Story is the fundamental instrument of children’s thoughts. They dwell in stories all the time, inside their own heads. It’s what helps them know who they are and why they’re here – their building-blocks for life and living.
By God’s design, most of the Bible is narrative in character – making it a spiritual playground for children. As the Story of stories, the Bible invites children to enter in and enjoy it. As children enter in, they soon realize that the Story wants them to meet the Storyteller!
No two children enter God’s Story in the same way. They enter arbitrarily – making unique connections that uniquely join their lives to His life. If we try to make children fit in with how we think they should become part of the Story, we do them an injustice. God’s Story must speak for itself.
While we should never tell children how their stories should connect with God’s Story, we should ask questions that help engage their imaginations. By entering God’s Story with their imaginations, children make links to their experiences. When the Bible connects with their experiences, it has meaning and value.
German-born theoretical physicist Albert Einstein said, “Imagination is more important than knowledge.” When we connect children with the Bible, the aim should never be solely Bible knowledge. Transformation, not information, is the goal. When information is the goal of a child’s interaction with the Bible it results in death, but when transformation is the goal, it results in life.
There’s something in every child that seeks relevance. Children want to be raised-up – set on the path to being all they’re meant to be. Spiritually, they’re looking for redemption, desire deliverance, and want to see what falls being restored. As Christian educator Dorothy Furnish says, “Only if the Bible has meaning now will children look forward with expectation to the discovery of Bible meanings in the future.”
Sometimes our efforts to help children find meaning in the Bible, while well-intentioned, are counterproductive. The Bible study method that equates Bible characters with superheroes is a good example. How can children find meaning in their lives when they’re taught that men and women of the Bible are like Superman or Wonder Woman? Scripture Union’s children’s ministry specialist Wendy Strachan aptly says, “The Bible comes alive to children when we help them to realise that the people in its pages are people like them. Not heroes. Ordinary people.”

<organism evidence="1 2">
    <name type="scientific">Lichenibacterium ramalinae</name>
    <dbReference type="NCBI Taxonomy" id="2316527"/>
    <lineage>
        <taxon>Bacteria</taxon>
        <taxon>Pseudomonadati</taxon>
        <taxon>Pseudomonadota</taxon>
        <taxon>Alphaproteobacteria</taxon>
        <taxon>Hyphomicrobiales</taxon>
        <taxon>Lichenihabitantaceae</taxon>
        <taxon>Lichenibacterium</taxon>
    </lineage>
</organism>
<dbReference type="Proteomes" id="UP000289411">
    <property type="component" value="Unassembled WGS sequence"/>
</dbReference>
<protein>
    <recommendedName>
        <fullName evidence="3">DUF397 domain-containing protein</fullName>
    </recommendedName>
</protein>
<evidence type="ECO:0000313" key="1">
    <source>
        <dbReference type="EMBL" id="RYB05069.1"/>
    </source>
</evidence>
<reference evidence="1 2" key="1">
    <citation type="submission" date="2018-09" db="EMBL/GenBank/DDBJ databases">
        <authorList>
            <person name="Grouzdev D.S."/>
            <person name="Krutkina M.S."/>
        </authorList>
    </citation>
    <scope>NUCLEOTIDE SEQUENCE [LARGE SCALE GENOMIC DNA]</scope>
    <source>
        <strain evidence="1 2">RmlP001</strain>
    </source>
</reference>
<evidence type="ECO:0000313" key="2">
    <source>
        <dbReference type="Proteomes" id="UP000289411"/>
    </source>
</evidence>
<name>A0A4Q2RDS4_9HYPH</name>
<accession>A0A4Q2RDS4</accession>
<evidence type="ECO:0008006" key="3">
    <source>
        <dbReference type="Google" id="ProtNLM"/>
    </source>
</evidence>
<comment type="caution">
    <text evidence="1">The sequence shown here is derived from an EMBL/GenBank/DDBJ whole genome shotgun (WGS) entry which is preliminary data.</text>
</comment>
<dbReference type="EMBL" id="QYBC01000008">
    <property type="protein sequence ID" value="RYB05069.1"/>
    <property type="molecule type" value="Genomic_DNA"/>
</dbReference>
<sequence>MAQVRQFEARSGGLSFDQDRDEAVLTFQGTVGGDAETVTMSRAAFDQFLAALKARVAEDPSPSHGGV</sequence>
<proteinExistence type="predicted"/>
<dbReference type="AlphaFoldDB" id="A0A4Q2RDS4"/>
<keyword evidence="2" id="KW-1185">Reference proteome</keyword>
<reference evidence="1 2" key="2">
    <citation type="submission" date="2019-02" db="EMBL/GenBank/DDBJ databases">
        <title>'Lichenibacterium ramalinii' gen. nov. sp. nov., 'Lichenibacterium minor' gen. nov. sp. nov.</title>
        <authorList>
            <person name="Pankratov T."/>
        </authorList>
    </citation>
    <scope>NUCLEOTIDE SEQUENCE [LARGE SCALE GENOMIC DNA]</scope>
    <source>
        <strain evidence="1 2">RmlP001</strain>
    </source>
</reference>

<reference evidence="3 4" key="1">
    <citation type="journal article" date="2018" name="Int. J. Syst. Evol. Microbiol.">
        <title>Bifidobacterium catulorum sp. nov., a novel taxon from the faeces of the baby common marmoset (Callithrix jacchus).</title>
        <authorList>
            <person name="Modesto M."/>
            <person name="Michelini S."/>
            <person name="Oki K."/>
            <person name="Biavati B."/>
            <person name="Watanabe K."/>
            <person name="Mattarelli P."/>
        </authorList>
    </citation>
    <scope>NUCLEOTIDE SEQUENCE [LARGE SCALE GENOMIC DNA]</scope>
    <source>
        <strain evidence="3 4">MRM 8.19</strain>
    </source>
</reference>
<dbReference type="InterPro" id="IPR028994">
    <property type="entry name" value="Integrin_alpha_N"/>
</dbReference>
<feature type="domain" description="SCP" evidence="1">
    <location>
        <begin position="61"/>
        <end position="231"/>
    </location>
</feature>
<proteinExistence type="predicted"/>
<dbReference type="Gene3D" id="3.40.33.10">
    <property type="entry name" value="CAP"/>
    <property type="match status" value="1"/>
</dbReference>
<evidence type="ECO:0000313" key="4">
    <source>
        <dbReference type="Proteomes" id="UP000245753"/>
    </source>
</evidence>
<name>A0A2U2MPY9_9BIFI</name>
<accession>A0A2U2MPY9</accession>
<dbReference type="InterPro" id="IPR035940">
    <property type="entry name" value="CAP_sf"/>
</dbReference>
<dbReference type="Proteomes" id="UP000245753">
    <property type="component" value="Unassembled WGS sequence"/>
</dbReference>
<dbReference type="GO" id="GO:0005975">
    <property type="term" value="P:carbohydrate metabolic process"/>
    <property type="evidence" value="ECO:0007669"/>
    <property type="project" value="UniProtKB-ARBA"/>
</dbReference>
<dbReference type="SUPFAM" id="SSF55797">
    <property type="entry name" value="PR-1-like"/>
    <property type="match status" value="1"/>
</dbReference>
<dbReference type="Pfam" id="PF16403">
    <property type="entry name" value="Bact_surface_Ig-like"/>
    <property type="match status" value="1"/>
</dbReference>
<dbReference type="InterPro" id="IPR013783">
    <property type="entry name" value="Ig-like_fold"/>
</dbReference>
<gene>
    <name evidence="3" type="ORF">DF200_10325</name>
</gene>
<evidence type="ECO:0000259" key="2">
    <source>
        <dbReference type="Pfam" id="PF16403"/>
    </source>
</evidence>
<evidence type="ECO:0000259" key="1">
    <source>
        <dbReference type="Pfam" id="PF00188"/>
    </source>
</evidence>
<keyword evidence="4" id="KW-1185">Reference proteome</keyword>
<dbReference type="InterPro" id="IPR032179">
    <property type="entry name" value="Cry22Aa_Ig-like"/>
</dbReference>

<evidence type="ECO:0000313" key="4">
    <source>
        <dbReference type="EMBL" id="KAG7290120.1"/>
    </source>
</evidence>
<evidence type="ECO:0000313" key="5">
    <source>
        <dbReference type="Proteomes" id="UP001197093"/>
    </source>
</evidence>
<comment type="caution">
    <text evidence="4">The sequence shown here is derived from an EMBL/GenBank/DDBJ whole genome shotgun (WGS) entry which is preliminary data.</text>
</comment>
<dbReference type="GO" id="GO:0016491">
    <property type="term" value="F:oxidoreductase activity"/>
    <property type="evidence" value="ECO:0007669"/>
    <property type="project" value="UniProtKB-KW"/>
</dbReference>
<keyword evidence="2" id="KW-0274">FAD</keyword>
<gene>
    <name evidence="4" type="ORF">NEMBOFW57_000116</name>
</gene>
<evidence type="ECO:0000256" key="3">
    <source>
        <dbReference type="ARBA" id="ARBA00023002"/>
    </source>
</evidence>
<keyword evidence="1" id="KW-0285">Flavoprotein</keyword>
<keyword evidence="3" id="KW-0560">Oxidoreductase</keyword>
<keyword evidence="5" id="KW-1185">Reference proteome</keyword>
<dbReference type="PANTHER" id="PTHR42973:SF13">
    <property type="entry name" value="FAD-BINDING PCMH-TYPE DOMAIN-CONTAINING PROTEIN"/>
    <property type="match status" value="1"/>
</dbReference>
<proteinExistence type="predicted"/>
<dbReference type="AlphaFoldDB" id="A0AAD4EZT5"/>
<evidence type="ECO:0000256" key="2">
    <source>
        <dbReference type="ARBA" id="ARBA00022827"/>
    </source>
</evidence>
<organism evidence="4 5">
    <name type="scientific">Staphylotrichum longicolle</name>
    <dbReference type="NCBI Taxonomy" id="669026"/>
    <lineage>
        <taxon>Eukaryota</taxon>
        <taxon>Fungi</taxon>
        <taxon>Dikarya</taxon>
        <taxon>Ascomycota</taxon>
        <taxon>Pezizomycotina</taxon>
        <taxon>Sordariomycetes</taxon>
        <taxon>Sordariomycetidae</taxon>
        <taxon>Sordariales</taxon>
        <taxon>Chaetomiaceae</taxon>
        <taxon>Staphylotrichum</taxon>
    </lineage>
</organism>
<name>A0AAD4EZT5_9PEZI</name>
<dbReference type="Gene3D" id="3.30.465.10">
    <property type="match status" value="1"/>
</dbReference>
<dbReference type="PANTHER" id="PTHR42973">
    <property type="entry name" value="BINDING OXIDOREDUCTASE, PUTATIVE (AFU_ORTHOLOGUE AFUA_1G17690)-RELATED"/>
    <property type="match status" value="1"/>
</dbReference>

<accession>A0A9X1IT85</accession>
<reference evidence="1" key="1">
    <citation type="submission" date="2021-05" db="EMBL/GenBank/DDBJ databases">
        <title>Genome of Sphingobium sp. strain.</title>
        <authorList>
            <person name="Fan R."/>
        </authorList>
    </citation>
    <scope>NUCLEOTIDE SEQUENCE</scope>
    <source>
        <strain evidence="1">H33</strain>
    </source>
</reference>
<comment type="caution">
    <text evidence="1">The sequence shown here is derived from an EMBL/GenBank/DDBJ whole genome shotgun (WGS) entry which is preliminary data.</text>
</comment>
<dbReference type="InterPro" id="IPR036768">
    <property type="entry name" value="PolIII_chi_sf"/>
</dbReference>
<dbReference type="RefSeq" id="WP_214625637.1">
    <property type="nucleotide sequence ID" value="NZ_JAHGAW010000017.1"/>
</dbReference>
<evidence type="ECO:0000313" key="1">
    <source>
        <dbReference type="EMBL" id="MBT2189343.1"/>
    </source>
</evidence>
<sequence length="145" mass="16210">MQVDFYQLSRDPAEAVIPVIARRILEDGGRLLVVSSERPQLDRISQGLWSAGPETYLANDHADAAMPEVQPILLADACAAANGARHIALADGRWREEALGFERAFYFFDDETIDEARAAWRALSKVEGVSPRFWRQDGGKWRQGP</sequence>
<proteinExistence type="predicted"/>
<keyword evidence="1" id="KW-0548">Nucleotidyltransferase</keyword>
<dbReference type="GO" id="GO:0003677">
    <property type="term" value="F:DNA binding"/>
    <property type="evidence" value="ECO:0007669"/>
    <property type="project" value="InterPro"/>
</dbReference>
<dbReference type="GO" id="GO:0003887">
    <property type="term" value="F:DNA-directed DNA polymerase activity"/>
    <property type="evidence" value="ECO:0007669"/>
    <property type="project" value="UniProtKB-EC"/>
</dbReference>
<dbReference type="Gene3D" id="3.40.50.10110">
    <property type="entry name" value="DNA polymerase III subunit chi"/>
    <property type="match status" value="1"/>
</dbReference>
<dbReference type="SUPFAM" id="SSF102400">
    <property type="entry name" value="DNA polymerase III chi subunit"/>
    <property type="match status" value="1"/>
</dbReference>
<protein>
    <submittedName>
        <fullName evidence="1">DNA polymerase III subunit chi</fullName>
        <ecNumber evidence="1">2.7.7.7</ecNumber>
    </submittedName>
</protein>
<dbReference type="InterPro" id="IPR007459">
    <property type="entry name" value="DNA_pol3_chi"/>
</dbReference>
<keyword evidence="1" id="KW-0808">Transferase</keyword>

Furthermore. Since every child connects with the Bible distinctively, they likewise respond to the Bible distinctively. We should never expect children to react to God’s Story in set ways. Rather, our task is to invite children to engage with the Story in ways that encourage and respect their interaction – however unexpected their questions, comments, or responses may be. By inspiring discussions and valuing children’s responses, we pave the way for a lifetime of Bible engagement.
Along with verbal responses, multi-sensory reactions to God’s Story should be encouraged. Children should have opportunities to connect with the Story through journaling, singing, acting, Godly Play, drawing, painting, writing, reflecting, and celebrating. Helping children connect with the Bible using all their senses enables them to engage their hearts, heads, and hands.
The Nike slogan, “Just do it!” should be the visible outcome of children interacting with the Bible. Children should respond to the Scriptures by helping others, caring for creation, doing what is fair and just, being compassionate, and interrelating with the world in a way that points people to Jesus.
This can’t and won’t happen if the Bible isn’t the window through which children view the world. It’s only when the Bible takes root (in a child’s life), that it produces fruit. In other words, when children are besotted with the Storyteller, they’ll live out His Story.
Finally, while children will connect with the Bible on their own, they’re far more likely to connect with the Bible when they do it with others. Bible engagement happens best in the context of community. Children need their parents and a faith community to “impress” the Scriptures on them (cf. Deuteronomy 6:7). Loving relationships are a big part of connecting children with the Bible. When we appreciate the biblical insights and contributions of children, their connections with the Story and the Storyteller are enriched.
© Scripture Union Canada 2021